1. Investors
  2. Deciding how to invest
  3. Understanding risk

Understanding risk

Risk isn’t bad; it’s a normal part of investing. It’s the chance you take that you won’t get the return you expected on your investment, or that you might lose some or all of the money you invested.

Risk can also improve your chances of getting a good return. Having a clear understanding of your own goals and attitude to risk will help you work out how much risk to take.

7 general investment risks

  1. Interest rate risk: when interest rates rise after you lock in your money, meaning you don't earn as much on your money as you would have if you'd invested at the higher rate.
  2. Liquidity risk: there might not be buyers interested in your investment when you want to sell.
  3. Credit risk: the organisation may not be able to repay its debts, and you might lose your money.
  4. Economic risk: the economy may or may not be doing well, which could affect the value of your investment.
  5. Industry risk: risks affecting a particular industry, like shortages of raw materials or changes in consumer preferences.
  6. Currency risk: your investment is affected by changes in the value of the New Zealand dollar.
  7. Inflation risk: your investment doesn't earn enough to keep up with inflation.

Why risk isn’t bad

Taking on risk is what you’re getting paid for, through investment returns. If you take on more risk you should get paid more in return. That’s the only reason to take on more risk.

Risk is only bad if:

  • you’ve accepted too much or too little for your investment goal; and/or
  • you’re not being paid enough in return to compensate you for the risk you’ve accepted. 

How risk affects your investment

Lower risk investments have fewer ups and downs over time. But if you invest in lower risk products it’s possible your money won’t grow as fast as inflation. This means your money could be worth less when you eventually spend it.

Higher risk investments have a lot more ups and downs. You’d expect your returns to drop much more frequently, and in larger amounts. It’s hard to predict how they’ll perform, but if you’re investing for at least 10 years you should end up with a larger amount than if you’d taken less risk.

How to check the likely risk of an investment

1. Check the risk indicator

If you’re investing in managed fund (like KiwiSaver), the risk indicator helps you understand how likely it is that the fund’s value will go up and down (volatility). You can use the risk indicator to help assess risk and compare funds.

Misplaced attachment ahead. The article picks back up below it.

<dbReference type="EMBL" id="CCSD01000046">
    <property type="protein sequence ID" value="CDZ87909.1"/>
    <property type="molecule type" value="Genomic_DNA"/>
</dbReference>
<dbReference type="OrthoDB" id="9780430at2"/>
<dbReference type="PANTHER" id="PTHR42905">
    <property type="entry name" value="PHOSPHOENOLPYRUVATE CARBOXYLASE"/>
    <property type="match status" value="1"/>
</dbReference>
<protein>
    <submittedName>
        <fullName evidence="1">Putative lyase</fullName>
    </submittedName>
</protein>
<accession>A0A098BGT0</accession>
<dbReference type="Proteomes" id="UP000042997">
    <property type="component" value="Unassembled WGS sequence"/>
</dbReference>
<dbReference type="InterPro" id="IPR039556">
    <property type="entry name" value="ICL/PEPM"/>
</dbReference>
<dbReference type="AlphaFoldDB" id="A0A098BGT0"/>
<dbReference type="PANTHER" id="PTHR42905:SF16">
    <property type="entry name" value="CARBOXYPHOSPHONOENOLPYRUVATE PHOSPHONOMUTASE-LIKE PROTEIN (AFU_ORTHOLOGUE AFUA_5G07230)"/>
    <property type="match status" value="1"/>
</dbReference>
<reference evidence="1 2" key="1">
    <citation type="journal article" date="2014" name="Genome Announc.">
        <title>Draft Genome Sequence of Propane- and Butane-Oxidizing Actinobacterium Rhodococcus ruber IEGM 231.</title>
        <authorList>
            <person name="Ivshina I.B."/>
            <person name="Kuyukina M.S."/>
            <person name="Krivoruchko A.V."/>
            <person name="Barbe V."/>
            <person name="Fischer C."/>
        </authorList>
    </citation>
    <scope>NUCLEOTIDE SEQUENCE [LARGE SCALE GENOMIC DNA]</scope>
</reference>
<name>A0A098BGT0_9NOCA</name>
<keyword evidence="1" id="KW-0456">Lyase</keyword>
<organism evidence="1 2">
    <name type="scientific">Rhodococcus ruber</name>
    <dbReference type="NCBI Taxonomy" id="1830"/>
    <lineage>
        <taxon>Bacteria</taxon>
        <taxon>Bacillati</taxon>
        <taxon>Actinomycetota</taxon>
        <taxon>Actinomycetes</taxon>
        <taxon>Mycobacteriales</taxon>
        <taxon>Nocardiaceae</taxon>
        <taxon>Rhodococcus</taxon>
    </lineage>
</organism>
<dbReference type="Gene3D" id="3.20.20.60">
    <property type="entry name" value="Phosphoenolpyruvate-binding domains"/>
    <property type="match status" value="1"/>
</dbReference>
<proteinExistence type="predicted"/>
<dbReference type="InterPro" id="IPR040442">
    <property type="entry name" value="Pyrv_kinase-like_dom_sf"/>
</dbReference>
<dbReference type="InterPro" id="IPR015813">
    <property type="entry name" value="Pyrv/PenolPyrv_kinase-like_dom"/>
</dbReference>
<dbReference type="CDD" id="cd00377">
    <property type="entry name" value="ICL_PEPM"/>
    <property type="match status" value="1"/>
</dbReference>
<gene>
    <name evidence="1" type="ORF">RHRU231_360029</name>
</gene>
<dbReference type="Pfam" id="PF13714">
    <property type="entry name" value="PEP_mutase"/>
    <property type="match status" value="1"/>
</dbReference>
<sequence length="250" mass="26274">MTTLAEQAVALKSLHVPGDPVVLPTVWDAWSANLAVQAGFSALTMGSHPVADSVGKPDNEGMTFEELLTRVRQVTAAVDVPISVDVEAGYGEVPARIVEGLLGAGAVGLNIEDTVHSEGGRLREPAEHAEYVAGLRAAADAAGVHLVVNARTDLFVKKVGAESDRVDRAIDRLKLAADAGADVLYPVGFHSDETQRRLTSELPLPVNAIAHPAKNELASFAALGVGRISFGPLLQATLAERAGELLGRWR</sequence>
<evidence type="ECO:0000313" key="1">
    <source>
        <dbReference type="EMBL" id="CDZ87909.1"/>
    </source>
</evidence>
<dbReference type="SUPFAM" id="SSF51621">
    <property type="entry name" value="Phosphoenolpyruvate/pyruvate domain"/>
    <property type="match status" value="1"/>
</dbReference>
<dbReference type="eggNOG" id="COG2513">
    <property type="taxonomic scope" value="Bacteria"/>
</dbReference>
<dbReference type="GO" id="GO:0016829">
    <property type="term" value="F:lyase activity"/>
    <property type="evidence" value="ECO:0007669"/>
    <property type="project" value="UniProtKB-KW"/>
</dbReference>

risk indicator

You should also check how the fund is invested. If it invests in a high proportion of shares and property, the risk indicator will get higher when markets are more volatile.

2. Check the credit rating

If you’re investing in fixed interest investments, like bonds, credit ratings help you understand how likely it is you’ll get your money back at maturity, and that interest will be paid on time.

Ratings are issued by independent agencies such as Standard & Poor’s, Moody’s and Fitch. These agencies have different credit rating systems, and they’re only one factor you need to take into account.

See credit ratings.

3. Read the risk section of the product disclosure statement (PDS)

Most investments have to provide a PDS. This explains the general risks of investing as well as the specific risks of the particular product.

4. Read all other material available to you before you invest.

Find out how the investment is structured – this can make it riskier. For example, capital notes are bonds that can convert into shares so they're riskier than normal bonds. If you don’t understand how a product works, don’t invest before speaking to a financial adviser.

5. Check the investment isn’t a scam

See avoid scams for details of how to check your investment is legitimate.

6. Don't put all your eggs in one basket

Each investment has different risks, so some investments go up when others might go down. Investments can also fail, regardless of your research.

You can protect yourself against this by having more than one investment, and more than one type of investment. This is called diversification – not putting all of your eggs in one basket.

Managed fund providers (such as KiwiSaver scheme providers) offer diversified funds, which are invested in a mix of cash, shares and property.